In order to make the best use of Australia’s vast land, there’s growing interest in the potential forother more innovative ways of farming our land.

Instead of employing traditional methods, there’s a growing interest in alternative methods of farming and livestock better suited to the Australian climate. Many of our farmers are already starting to embrace these changes, leading the charge in alternative livestock such as Dorpers as well as land management methods such as regenerative farming.

There is a massive need for innovation in this area as traditional and intensive farming practicescause soils to erode and dry out. About 30% of the world’s topsoil is already degraded. Every
year, another 12 million hectares are destroyed. The UN said total degradation is likely within 60years if we’re not careful. Soil degradation is very difficult (and expensive) to repair.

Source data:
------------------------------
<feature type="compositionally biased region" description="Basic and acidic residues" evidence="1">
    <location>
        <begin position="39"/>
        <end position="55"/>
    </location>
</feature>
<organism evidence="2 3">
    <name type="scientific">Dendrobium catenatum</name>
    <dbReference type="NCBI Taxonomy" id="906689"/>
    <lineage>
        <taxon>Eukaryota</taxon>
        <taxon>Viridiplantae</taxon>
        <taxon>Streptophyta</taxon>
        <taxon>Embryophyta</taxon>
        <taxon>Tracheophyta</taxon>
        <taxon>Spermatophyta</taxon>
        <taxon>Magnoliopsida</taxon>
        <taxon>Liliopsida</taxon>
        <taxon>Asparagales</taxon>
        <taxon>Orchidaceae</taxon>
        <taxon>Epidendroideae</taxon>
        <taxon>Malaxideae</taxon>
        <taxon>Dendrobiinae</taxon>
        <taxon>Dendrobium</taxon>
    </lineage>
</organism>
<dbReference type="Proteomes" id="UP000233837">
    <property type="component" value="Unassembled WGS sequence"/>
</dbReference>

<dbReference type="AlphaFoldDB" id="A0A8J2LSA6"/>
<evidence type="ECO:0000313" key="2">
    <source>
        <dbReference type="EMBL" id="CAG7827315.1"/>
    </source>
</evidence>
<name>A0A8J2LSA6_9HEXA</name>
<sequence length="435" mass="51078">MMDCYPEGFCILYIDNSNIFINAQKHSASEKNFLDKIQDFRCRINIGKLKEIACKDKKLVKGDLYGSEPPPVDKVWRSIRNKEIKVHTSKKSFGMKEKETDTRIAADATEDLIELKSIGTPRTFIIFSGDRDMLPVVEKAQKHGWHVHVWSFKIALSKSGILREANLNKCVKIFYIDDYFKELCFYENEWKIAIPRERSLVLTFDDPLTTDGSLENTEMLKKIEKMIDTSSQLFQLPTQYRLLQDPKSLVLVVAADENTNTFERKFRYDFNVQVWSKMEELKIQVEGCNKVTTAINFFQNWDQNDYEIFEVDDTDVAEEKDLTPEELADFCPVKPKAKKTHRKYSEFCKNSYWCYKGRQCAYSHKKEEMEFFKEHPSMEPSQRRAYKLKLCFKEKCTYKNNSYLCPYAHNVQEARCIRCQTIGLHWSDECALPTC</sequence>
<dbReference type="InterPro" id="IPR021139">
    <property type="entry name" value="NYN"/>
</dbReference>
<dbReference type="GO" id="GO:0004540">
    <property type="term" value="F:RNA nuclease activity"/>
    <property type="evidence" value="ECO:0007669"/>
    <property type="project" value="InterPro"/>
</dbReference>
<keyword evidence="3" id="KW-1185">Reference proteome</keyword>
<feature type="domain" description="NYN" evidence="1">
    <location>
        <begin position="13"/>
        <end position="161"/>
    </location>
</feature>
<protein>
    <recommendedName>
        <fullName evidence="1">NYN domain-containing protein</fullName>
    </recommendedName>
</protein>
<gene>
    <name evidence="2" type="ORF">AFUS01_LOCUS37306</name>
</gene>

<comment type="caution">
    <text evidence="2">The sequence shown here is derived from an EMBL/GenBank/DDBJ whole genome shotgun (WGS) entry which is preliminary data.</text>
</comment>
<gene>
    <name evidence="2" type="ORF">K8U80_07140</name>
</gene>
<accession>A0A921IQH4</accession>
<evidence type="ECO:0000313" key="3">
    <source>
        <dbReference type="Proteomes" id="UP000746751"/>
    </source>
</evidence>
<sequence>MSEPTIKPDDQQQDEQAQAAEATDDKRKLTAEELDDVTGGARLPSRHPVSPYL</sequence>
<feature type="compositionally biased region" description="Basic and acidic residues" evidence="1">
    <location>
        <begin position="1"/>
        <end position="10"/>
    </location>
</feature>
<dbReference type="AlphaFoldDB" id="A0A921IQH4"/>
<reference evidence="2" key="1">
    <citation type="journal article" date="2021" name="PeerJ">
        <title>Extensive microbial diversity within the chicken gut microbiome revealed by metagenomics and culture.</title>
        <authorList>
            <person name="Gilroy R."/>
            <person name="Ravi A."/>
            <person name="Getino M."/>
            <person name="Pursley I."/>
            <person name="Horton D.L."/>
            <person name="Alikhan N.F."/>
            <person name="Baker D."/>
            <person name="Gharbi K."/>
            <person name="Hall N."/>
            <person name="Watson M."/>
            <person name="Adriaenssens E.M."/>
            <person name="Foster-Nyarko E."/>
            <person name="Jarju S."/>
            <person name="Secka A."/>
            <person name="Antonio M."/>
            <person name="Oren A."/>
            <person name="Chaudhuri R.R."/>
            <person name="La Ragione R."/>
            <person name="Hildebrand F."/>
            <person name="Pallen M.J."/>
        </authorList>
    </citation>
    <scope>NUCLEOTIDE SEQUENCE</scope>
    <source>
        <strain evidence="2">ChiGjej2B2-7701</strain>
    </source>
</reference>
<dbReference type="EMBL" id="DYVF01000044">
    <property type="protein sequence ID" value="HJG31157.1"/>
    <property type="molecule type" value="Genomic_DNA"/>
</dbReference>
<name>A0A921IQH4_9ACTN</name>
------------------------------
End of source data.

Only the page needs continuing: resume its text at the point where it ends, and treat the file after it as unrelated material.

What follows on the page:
By 2050, the global population will reach 9.8 billion. The demand for food will be 60% higher than now. But if soil degradation continues, we’ll experience global food shortages.

Agriculture is responsible for around 25% of global greenhouse emissions.

The innovative farming practice of regenerative agriculture, on the other hand, creates soil that actually absorbs carbon. The UN found that regenerated soil alone could offset total global emissions by 10%. Regeneration International says if 10-20% of agriculture became regenerative, global soil could absorb enough CO2 to reverse climate change.

Healthy soil is one of the most valuable assets we have. It’s got the potential to counter two dilemmas: Climate change and food shortages.

It’s been accepted for a long time that intensive agriculture isn’t good for Australia. We already have significant topsoil erosion and compaction. As the climate gets harsher, we should look at ways to improve our land management.